The Empty Middle Seat: A Passenger’s Dream Come True
15 Oct 2015

It’s no secret that airlines are working harder to totally fill aircrafts than ever before. Empty seats are wasted dollars to the airline; to the passenger, an empty seat in their row is like striking gold. Adrienne Carpenter of the New York Times sheds some light on her techniques to landing a spot next to the coveted empty middle seat.

Carpenter’s search for airline seats involves both strategy and luck. Before even purchasing a ticket, do some research. For trips that involve connections and layovers, try to find the connecting location with the most carriers and departure times. More options mean more seats. If more seats are available, there is a greater chance that your flight will not be full.

Purchasing a ticket for a flight at an odd hour, think in the middle of the day, or very late at night, will decrease the chances of a full flight. These times tend to be the cheapest tickets, as well.

Seat maps are useful tools in determining your odds of ending up next to an empty seat. SeatGuru is a site ran by Trip Advisor that offers plane configurations for almost every airplane and most airlines. Carpenter recommends flying on aircrafts that have nine seats to a row, opposed to planes with eight seats to a row. The nine-seat rows have three middle seats, which are the most unappealing to passengers, and are therefore the most likely to be left unreserved. On international flights, seats in the middle sections are most likely to be left unreserved because they are more cramped, and surrounded by more seats, than the middle seats in both the left and right side sections.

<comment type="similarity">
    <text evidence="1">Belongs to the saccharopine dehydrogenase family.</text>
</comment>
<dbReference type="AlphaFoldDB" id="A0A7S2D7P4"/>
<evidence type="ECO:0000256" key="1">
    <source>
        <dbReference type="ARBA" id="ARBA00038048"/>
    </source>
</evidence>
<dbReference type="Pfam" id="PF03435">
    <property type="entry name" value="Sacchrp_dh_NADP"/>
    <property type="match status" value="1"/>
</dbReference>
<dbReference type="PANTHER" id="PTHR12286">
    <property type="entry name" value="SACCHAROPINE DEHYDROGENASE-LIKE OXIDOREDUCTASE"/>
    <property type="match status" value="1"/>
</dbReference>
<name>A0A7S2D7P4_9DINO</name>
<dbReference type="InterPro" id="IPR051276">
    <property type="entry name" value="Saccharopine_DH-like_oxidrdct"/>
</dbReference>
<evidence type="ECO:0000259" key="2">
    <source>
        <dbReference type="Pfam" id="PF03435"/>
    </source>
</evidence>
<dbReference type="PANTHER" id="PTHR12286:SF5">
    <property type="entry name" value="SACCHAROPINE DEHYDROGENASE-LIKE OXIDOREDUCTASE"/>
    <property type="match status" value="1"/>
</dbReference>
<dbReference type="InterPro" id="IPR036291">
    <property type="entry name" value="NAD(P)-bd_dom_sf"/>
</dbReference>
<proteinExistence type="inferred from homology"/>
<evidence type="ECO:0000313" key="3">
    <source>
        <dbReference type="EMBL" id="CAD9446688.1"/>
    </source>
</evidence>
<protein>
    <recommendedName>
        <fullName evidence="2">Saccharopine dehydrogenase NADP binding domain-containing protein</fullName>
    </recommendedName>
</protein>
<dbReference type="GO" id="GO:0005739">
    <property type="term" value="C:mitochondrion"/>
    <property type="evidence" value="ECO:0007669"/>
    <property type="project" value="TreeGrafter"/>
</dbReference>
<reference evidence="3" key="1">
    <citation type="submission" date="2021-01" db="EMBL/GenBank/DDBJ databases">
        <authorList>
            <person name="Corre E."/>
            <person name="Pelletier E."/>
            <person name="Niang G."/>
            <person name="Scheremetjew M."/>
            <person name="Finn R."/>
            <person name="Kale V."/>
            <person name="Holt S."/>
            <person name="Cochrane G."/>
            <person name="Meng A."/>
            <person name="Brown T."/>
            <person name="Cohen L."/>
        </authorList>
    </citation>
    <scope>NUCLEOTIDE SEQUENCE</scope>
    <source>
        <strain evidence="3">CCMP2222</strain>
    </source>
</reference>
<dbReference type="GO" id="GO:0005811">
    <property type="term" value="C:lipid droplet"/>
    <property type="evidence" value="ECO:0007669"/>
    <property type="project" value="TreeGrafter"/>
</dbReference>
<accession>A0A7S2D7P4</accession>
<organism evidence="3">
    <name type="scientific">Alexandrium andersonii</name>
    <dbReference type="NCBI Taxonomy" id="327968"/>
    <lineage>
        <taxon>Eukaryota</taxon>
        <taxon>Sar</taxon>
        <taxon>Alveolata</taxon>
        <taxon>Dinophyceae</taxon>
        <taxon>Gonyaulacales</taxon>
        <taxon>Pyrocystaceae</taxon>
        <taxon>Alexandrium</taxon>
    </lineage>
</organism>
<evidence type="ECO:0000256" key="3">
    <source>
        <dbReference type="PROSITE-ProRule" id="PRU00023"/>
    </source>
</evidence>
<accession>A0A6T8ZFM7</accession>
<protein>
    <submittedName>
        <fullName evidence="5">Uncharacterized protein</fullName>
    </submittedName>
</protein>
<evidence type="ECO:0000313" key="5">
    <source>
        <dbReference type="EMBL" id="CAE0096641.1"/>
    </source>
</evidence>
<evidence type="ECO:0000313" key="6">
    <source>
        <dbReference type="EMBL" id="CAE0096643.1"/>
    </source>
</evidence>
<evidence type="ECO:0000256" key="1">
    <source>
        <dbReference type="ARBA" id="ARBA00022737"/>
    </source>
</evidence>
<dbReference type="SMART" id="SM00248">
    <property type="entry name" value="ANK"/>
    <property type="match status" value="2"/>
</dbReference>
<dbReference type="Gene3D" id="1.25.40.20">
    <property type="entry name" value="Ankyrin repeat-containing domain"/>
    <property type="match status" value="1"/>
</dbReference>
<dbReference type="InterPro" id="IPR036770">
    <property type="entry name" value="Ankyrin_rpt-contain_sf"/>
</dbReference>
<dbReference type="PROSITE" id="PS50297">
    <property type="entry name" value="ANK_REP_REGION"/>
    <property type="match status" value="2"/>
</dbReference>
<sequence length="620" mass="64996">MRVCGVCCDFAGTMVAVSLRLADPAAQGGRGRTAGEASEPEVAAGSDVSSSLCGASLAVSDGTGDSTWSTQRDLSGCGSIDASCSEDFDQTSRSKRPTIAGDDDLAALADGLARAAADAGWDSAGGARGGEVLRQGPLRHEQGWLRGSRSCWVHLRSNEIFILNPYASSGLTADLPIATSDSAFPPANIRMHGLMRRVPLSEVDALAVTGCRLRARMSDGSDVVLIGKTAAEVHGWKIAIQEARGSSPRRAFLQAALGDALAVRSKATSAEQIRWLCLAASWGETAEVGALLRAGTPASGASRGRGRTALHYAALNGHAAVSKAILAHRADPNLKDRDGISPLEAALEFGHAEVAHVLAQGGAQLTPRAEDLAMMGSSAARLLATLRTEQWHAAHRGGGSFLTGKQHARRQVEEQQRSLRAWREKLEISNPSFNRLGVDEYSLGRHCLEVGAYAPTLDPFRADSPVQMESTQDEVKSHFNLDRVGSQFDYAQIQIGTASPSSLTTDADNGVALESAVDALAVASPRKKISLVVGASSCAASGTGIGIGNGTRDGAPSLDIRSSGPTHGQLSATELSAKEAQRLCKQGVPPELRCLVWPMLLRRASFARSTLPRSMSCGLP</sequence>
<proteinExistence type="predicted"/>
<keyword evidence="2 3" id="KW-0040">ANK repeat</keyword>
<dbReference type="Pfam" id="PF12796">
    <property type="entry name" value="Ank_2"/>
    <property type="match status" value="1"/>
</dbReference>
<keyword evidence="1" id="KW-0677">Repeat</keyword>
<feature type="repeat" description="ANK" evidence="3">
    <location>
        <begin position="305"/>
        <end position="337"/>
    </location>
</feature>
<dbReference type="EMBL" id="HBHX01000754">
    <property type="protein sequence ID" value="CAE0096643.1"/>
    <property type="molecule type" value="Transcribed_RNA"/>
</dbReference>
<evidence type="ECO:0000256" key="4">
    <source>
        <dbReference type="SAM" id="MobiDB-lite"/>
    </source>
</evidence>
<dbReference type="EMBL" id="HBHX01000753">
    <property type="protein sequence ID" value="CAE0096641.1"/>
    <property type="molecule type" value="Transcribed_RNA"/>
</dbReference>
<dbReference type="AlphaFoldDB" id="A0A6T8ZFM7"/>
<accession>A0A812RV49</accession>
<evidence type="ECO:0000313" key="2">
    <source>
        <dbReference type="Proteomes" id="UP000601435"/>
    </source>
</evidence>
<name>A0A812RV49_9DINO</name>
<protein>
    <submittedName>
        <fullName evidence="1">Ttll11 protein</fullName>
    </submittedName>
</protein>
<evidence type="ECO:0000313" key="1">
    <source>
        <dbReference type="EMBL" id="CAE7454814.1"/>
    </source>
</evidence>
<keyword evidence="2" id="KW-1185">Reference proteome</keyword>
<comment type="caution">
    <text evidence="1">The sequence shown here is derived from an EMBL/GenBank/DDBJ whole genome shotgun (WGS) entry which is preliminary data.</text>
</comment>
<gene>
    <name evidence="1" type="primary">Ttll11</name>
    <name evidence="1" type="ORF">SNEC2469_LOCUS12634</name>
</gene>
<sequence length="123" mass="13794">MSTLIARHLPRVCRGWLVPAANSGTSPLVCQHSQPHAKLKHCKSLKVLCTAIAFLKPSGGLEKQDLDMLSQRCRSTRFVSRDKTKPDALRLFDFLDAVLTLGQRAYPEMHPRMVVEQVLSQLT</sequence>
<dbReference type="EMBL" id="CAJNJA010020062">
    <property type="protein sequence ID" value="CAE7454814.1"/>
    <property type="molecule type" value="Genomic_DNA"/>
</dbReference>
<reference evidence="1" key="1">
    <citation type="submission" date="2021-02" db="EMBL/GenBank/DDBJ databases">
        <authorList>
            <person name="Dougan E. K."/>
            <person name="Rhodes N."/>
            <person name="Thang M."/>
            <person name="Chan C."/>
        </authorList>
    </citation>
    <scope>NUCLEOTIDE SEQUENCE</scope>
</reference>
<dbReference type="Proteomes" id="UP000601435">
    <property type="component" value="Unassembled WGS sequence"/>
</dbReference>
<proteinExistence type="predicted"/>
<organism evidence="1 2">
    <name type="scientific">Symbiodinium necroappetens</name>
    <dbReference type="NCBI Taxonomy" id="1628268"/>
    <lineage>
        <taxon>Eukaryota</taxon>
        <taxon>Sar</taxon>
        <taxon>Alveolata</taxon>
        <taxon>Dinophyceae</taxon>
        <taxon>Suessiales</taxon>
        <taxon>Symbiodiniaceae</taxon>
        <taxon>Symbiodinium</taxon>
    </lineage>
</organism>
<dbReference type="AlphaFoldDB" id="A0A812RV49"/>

Once you have purchased your seat, a lot can change before you board the plane. Most airlines wait until a week before the flight to unblock certain seats and allow elite and frequent fliers to upgrade their seats. Twenty-four hours prior to take off, when passengers start checking in, is when the most movement in seating occurs.

Changes to reserve seating are made right up until boarding time. Some passengers switch to earlier flights, others may be switched onto your flight. That empty seat next to yours is up for grabs until the cabin doors close. Once the wheels are up, you may begin celebrating your good traveling fortune.

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